There are many different kinds of police interactions, some of which may feel more invasive than others. There are also many laws protecting people from the abuse of police authority and prior court rulings clarifying what agents of the state can lawfully do during an interaction.
Police officers engaging with members of the public often do so out of suspicion of criminal activity. Officers can engage with people that they encounter in public spaces without necessarily violating their rights. However, what starts as a few questions could quickly turn into a police officer physically searching someone’s body. That can be a disempowering and even humiliating experience for the person searched. Sometimes, officers deciding to frisk or pat down an individual is actually a violation of their rights.
The law on bodily searches is very specific
There are both state laws and federal court rulings addressing physical searches of someone’s body. Often, police officers ask for permission to pat down or search an individual. Those who give their consent are largely at the mercy of the officer.
Those who deny consent for a search might still end up experiencing a pat down in one of two scenarios. Police officers can justify frisking an individual when they have a reasonable suspicion of that person possessing a dangerous weapon. Suspicions that they are in possession of contraband, including drugs, are not sufficient reason to conduct a search of someone’s person. Only suspicion of a weapon would justify an officer’s choice to physically search someone without their consent.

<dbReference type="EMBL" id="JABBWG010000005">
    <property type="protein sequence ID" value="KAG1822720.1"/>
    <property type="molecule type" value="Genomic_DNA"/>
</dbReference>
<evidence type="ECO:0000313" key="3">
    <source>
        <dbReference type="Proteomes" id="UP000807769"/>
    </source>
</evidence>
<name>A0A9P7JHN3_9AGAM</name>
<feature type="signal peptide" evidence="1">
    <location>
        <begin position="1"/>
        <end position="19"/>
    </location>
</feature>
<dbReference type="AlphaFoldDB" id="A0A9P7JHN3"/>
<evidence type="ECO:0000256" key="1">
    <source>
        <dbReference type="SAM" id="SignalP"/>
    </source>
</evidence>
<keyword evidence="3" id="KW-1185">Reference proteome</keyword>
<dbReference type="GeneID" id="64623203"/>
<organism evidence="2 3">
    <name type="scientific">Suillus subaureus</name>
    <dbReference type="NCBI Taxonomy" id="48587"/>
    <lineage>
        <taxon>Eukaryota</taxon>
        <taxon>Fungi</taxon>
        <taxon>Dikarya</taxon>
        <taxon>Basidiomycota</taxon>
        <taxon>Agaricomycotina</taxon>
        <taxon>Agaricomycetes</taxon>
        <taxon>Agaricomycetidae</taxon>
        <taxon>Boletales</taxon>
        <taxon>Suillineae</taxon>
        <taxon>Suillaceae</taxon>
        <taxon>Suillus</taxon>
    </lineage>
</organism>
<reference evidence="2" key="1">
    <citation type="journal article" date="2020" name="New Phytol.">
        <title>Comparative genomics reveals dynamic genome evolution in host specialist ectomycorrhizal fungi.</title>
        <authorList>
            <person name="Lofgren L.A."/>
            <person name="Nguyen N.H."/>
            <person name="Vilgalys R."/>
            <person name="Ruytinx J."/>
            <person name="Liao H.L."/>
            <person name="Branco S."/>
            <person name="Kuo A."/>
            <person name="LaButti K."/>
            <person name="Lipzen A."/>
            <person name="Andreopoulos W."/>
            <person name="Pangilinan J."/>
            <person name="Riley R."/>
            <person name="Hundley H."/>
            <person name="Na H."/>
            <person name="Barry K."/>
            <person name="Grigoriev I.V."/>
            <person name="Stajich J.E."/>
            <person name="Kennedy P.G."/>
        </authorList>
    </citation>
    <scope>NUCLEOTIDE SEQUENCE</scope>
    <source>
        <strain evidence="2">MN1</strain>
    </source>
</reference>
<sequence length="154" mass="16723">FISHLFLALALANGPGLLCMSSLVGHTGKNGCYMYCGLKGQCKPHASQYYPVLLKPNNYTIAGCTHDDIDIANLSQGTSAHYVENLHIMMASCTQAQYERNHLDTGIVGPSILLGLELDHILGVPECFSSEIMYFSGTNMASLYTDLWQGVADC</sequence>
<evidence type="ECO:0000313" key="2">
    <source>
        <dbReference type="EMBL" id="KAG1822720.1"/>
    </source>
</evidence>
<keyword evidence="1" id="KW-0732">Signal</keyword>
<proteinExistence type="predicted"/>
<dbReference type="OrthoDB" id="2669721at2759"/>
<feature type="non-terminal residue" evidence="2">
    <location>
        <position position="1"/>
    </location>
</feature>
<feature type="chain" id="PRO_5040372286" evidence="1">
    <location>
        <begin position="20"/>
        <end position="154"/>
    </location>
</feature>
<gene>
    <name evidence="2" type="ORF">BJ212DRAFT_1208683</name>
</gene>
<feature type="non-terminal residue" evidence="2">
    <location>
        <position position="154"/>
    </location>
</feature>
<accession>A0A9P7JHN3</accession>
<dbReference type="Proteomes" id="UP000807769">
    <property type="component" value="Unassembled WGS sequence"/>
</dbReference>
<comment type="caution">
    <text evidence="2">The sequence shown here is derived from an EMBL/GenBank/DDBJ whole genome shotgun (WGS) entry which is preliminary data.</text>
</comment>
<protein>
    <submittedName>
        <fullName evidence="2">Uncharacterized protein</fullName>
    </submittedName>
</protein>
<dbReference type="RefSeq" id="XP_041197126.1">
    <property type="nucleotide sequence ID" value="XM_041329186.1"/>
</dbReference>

If a police officer has the probable cause necessary to arrest someone for a crime, then a physical search would likely occur in that situation as well. Police can bodily search individuals before taking them into state custody as a way to keep contraband out of state facilities.
Police officers who physically search individuals without permission or reason to believe there is a weapon present may have violated that individual’s civil rights and the laws regulating police activity in Missouri. A defense attorney might be able to challenge the use of evidence found during an illegal search of a defendant. As such, learning more about the rules that apply to police activity may help those accused of breaking the law plan the most effective defense strategy possible given their circumstances.